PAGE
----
It’s not only actors who get shiny awards around this time of year – mathematicians are in on it too!

There have been a few medals, gongs and otherwise prizes awarded to some terrifically clever people in the past month or so, so I thought I’d do a round-up of the ones I’m aware of.

Bertram Kostant has been given the Wigner medal for “his fundamental contributions to representation theory that led to new branches of mathematics and physics”. The Wigner medal is designed to “recognise contributions to the understanding of physics through group theory”. *via the EMS on Google+*

The Hermann Weyl prize has been awarded to Vasily Pestun “for his groundbreaking results in the study of supersymmetric gauge theories, such as his ingenious computation of partition functions that led to the discovery of rich connections between four-dimensional and two-dimensional quantum field theories.” The Hermann Weyl prize provides “recognition for young scientists who have performed original work of significant scientific quality in the area of the understanding of physics through symmetries.” *via the EMS on Google+*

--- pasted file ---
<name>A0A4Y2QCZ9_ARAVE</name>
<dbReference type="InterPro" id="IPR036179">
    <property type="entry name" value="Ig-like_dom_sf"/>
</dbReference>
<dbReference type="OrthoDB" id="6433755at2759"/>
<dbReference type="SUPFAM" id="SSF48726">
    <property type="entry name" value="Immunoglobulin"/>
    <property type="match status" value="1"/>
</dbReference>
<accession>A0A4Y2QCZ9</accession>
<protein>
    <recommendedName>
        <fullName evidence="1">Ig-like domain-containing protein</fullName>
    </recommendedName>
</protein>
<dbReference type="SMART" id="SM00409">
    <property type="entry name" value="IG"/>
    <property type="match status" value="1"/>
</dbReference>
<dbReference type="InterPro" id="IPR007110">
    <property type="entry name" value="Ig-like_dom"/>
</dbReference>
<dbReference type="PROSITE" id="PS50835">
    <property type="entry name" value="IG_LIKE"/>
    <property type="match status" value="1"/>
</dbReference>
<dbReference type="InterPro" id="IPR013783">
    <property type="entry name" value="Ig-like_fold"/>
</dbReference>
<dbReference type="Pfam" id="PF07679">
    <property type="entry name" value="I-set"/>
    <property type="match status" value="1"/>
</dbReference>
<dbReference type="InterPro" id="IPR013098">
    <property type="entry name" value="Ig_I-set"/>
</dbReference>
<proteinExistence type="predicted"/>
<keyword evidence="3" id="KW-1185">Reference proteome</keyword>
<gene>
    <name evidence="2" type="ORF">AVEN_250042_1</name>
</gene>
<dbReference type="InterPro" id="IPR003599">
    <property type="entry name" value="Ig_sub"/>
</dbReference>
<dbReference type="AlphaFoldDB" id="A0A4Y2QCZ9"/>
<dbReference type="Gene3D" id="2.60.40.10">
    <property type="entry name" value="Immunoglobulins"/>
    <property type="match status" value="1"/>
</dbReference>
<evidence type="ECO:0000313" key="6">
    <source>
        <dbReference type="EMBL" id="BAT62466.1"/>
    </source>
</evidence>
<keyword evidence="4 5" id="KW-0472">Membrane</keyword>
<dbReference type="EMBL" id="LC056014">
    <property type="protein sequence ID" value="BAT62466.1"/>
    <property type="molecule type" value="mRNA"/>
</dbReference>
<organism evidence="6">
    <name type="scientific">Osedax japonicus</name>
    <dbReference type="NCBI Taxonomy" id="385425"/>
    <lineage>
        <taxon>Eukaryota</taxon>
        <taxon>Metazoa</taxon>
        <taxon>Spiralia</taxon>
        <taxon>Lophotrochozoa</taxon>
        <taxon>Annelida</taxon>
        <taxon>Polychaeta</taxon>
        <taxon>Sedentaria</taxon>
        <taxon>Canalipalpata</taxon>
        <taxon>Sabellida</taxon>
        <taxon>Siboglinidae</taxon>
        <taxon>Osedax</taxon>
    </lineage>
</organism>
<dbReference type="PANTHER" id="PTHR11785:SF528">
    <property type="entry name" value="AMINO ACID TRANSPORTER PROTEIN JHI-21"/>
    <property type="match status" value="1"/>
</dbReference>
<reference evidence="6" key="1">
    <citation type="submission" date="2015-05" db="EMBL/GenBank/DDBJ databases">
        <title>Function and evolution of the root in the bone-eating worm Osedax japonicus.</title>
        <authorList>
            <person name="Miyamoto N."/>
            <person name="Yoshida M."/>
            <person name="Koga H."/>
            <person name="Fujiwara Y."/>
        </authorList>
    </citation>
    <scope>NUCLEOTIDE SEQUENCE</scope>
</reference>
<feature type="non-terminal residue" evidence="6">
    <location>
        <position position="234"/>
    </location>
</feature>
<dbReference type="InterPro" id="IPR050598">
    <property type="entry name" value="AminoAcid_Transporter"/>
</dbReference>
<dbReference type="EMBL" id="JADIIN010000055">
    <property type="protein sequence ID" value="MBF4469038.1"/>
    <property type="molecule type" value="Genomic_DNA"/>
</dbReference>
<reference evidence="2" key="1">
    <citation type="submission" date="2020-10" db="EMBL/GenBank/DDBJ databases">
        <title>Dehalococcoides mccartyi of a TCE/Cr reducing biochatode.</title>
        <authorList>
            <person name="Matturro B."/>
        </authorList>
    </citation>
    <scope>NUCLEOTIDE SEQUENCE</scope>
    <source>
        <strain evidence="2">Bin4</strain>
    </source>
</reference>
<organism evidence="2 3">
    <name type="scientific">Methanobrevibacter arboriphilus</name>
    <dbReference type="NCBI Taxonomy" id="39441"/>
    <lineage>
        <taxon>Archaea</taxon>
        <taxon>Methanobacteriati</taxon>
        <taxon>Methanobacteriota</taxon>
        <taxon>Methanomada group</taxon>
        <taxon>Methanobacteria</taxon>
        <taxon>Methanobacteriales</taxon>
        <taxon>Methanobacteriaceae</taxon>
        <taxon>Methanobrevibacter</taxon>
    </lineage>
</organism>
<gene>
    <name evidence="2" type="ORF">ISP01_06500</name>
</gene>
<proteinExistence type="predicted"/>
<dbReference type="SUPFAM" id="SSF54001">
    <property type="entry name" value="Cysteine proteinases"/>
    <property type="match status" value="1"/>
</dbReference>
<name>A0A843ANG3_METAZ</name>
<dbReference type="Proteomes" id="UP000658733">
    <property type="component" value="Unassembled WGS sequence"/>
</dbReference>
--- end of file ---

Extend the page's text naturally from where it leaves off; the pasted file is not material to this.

The award ceremonies for both these prizes will take place during the International Colloquium on Group Theoretical Methods in Physics which will be held in Rio de Janeiro, Brazil, June 19-25, 2016.

Note: not Whigfield Diffie, inventor of Saturday night key exchange.

Whitfield Diffie and Martin E. Hellman have been given the Association for Computing Machinery’s Turing award in recognition of their contributions to cryptography. Their paper “New Directions in Cryptography” introduced public-key cryptography and digital signatures to the public; the Diffie-Hellmann key exchange protocol allows two parties to generate a shared private key over an insecure channel.

If you haven’t read Doron Zeilberger’s Opinions before, I highly recommend you do.

Christoph Koutschan, Manuel Kauers, and Doron Zeilberger have been given the American Mathematical Society’s Robbins prize for their paper “Proof of George Andrews’s and David Robbins’s q-TSPP conjecture.” The Robbins Prize recognizes “a paper published within the past six years that presents novel research in algebra, combinatorics, or discrete mathematics and that has a significant experimental component.” The 2016 prize will be presented on Thursday, January 7, 2016, at the Joint Mathematics Meetings in Seattle.

Finally, please nominate someone for the Royal Society Athena prize. The Royal Society Athena Prize is awarded for “individuals or teams, working in UK academic and research communities, who have contributed most to the advancement of diversity in science, technology, engineering and mathematics (STEM) within their communities”. Nominations close on the 29th of March.